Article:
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Which cell phone should you get for your kid?

Wondering if you should get your children their very own phone? Sloan Barnett lists and compares different service plans for your little ones.

When we were kids we wanted to play with adult gadgets — our parents’ telephones, typewriters, anything in the kitchen, the vacuum, etc. Kids today are no different — they see us on our BlackBerrys or cell phones and they want one for themselves. It’s a scary thing to think your 5-year-old child wants a cell phone, so what do you do when they ask for one? And what about your teenagers who demand one? First you must decide if you are going to get them one.

Cons:  Several children's advocacy groups are worried about:

  • Children’s safety, privacy, education and health.
  • Privacy advocates worry that pedophiles may use cell phones to contact children.
  • Cell phones could become a vehicle for showing advertisements to children, ultimately reaching their parents’ wallets.
  • Advocates also worry about potential health risks: radiation, brain tumors …


  • Cell phones let you stay in touch with your child almost all the time.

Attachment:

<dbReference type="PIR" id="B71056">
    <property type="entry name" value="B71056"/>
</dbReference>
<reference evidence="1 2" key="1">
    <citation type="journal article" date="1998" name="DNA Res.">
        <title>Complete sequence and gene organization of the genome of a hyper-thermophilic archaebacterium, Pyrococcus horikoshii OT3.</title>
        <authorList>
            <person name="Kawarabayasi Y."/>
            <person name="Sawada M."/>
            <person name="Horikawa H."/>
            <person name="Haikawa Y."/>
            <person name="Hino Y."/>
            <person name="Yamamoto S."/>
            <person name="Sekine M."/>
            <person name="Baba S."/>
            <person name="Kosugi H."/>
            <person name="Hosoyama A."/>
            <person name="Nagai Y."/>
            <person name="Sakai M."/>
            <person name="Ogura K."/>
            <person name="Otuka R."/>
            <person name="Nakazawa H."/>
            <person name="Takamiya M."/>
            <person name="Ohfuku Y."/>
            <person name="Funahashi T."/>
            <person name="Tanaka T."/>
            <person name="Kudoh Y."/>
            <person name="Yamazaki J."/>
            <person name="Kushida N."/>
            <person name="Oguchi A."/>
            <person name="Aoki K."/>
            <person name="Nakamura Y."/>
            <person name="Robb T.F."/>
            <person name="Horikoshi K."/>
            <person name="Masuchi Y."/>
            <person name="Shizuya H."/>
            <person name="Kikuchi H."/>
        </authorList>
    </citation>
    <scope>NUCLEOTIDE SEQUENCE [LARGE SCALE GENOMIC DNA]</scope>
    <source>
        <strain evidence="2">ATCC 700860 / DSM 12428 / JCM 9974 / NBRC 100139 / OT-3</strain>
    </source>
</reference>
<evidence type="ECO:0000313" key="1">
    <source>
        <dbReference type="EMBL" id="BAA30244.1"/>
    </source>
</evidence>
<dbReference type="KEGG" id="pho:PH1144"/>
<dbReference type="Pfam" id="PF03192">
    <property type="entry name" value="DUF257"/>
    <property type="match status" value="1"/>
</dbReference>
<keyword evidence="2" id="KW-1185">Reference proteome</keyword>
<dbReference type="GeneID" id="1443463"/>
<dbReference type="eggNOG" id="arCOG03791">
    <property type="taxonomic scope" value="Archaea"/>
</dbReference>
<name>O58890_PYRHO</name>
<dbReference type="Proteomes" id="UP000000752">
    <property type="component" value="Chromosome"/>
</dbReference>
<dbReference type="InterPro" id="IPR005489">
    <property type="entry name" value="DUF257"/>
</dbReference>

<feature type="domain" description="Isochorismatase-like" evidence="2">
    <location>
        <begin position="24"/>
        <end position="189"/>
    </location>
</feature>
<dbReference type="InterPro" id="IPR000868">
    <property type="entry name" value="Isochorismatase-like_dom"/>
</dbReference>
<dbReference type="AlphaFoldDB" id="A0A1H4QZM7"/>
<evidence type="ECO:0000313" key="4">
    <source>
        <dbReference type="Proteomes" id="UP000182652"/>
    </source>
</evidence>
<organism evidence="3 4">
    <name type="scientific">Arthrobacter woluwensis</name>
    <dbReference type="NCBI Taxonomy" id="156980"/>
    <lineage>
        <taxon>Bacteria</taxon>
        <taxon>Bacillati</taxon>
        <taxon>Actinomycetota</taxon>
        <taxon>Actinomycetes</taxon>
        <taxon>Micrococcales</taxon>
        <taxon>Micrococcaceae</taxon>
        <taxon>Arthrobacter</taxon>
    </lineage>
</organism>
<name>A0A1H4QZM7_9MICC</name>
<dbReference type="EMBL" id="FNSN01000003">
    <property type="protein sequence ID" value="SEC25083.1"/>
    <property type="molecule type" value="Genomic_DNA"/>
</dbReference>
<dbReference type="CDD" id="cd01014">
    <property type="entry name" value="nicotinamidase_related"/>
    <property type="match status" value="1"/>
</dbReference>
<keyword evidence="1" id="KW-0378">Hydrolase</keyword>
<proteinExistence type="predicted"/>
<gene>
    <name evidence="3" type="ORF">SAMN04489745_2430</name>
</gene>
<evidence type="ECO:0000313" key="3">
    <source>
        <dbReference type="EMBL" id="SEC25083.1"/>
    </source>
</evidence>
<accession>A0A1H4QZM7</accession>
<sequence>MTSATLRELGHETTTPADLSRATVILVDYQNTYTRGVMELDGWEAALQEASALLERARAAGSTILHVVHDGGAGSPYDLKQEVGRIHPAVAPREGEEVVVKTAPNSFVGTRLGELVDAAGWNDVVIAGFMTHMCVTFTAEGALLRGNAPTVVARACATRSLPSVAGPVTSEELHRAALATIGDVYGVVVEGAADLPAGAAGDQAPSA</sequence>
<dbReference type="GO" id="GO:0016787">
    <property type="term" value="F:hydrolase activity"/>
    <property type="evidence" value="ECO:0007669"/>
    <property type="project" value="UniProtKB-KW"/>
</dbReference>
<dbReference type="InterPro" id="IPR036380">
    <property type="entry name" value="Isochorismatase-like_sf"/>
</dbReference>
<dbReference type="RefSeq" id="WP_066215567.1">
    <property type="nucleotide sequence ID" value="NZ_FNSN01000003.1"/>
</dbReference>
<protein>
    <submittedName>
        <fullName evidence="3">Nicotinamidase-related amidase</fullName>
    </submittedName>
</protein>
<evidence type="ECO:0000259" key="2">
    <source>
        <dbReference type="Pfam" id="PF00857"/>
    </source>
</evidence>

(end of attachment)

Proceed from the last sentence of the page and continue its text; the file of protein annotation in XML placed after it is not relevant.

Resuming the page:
• Having a cell phone can help you easily get in touch with your kids in case of an emergency.
  • In the event of a real tragedy, like a school shooting or terrorist attack, a cell phone can be your only lifeline to your kids.
  • A cell phone can also be a way to stay in touch with your teen who might be driving … the GPS feature can help you figure out where your teen is at all times.

The cell phone industry does offer some helpful options. Check with your current cell phone carrier to see if they offer any type of parental control on their cell phones.

This service offered by Sprint comes with a parental control option. It’s one of the most popular phones purchased for kids at Sprint. It gives parents a simple security feature that allows you to set wireless usage boundaries for your child's phone and also:

  • Controls what contacts are in the phone book.
  • Restricts calls to only those that are programmed into the phone book by the parent.

Cost: With rebates, the phone costs $79.99; the parental control feature is part of the phone and can be added to your family plan.